Protesters Block Education Secretary Betsy DeVos From Entering D.C. Middle School

Education Secretary Betsy DeVos had planned to visit Jefferson Academy in Washington, D.C., early Friday. But, much like her confirmation three days prior, her arrival was met with controversy.

“You do not represent anything that they stand for," crowds of protesters shouted as she approached the middle school. Many held signs noting her position on private education and support for charter schools.  

DeVos was swiftly deterred and led away from the scene. The visit had been organized by the Washington Teachers' Union. However, the organization had strongly opposed her nomination.

“Giving money to senators and buying your way into the position, you should be so proud of yourself,” one man taunted, jogging past DeVos and her companion. 

DeVos was escorted into a town car as the crowd continued to shame her. 

But by 11:30 am, DeVos had returned to the school and even the D.C. mayor had weighed in on the incident.

"This bears repeating: Protest - peaceful protest - is fine but we do not condone violence towards anyone," Mayor Muriel Bowser tweeted. 

"DC has the fastest growing urban school district in America," Bowser added. "We welcome @BetsyDeVos & anyone who wants to learn more about our schools."

According to WAMU, "Jefferson enrolls close to 300 students, the overwhelming majority of them black and low-income. While more than half of the school’s students did not meet or only partially met expectations in reading and math on the PARCC test last year, city officials have designated the school as 'rising,' which they say means it is improving."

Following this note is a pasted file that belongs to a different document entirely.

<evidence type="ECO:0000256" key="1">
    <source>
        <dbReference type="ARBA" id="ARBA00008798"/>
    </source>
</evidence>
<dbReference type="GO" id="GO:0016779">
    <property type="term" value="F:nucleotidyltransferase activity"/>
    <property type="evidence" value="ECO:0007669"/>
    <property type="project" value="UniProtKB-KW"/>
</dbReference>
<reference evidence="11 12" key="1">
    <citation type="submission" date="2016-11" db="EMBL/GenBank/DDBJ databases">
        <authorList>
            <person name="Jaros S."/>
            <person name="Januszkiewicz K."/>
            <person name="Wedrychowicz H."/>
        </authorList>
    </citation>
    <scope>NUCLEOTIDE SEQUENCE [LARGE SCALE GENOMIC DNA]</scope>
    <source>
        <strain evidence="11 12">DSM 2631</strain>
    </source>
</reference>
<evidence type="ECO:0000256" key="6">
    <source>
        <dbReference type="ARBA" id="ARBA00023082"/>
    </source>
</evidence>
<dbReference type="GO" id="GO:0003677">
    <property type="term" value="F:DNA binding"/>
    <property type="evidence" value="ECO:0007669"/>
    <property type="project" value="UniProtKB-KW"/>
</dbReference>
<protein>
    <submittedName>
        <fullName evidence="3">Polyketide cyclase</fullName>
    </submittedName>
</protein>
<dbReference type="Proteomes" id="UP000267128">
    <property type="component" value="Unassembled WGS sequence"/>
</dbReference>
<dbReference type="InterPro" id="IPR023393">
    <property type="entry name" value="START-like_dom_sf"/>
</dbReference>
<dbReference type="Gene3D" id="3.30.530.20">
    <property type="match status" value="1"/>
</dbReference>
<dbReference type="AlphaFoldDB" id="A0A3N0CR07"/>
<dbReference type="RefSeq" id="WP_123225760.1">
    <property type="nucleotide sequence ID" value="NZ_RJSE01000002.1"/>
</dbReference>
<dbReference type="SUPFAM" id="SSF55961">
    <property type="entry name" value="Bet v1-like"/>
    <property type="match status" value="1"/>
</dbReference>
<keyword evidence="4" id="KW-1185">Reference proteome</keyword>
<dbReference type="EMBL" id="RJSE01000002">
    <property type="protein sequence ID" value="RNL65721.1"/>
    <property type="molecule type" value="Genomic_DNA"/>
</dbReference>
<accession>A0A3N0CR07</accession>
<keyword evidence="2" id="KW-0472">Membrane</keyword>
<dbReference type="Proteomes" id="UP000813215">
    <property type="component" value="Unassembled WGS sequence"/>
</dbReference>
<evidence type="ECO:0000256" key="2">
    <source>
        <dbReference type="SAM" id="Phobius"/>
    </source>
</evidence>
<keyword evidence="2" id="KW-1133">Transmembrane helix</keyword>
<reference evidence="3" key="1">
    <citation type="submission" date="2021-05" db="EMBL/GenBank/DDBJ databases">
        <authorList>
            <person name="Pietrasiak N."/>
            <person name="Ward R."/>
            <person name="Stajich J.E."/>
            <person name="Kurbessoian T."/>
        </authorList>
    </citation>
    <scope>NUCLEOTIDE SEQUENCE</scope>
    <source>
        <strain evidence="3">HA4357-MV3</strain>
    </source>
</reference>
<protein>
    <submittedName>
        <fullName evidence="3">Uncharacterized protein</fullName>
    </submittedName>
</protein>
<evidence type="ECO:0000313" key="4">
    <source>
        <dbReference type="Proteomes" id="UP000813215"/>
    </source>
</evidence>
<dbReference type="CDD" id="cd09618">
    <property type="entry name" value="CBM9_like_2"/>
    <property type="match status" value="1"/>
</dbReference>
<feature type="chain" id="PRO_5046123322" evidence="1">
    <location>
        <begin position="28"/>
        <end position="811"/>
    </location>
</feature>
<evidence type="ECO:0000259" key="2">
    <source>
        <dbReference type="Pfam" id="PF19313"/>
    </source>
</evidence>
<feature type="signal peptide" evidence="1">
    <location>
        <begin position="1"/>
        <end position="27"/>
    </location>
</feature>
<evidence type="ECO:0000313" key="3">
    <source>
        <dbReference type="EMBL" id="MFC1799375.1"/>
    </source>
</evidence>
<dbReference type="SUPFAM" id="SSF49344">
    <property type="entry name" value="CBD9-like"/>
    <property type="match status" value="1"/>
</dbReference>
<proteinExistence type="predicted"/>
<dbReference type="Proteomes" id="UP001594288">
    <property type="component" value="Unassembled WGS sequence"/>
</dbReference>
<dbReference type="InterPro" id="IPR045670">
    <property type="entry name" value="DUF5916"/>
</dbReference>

Elizabeth Davis, head of the Washington Teachers’ Union, who confirmed the visit Thursday night, received reports that DeVos would be confronted shortly after the announcement was made

“Everyone will have a different way of demonstrating discontent with her policies," Davis said in response. "I understand why some parents are concerned. My message is that we have got to keep the pressure on the Department of Ed., on Betsy DeVos, to ensure that structures are in place that would safeguard our public schools and stay vigilant. We simply cannot be on the sidelines and let things happen to our public schools without voicing our concerns and resisting things that would be harmful to our kids.”

Enjoy this piece?

… then let us make a small request. AlterNet’s journalists work tirelessly to counter the traditional corporate media narrative. We’re here seven days a week, 365 days a year. And we’re proud to say that we’ve been bringing you the real, unfiltered news for 20 years—longer than any other progressive news site on the Internet.

It’s through the generosity of our supporters that we’re able to share with you all the underreported news you need to know. Independent journalism is increasingly imperiled; ads alone can’t pay our bills. AlterNet counts on readers like you to support our coverage. Did you enjoy content from David Cay Johnston, Common Dreams, Raw Story and Robert Reich? Opinion from Salon and Jim Hightower? Analysis by The Conversation? Then join the hundreds of readers who have supported AlterNet this year.

Every reader contribution, whatever the amount, makes a tremendous difference. Help ensure AlterNet remains independent long into the future. Support progressive journalism with a one-time contribution to AlterNet, or click here to become a subscriber. Thank you. Click here to donate by check.

DonateDonate by credit card


Don't Sit on the Sidelines of History. Join Alternet All Access and Go Ad-Free. Support Honest Journalism.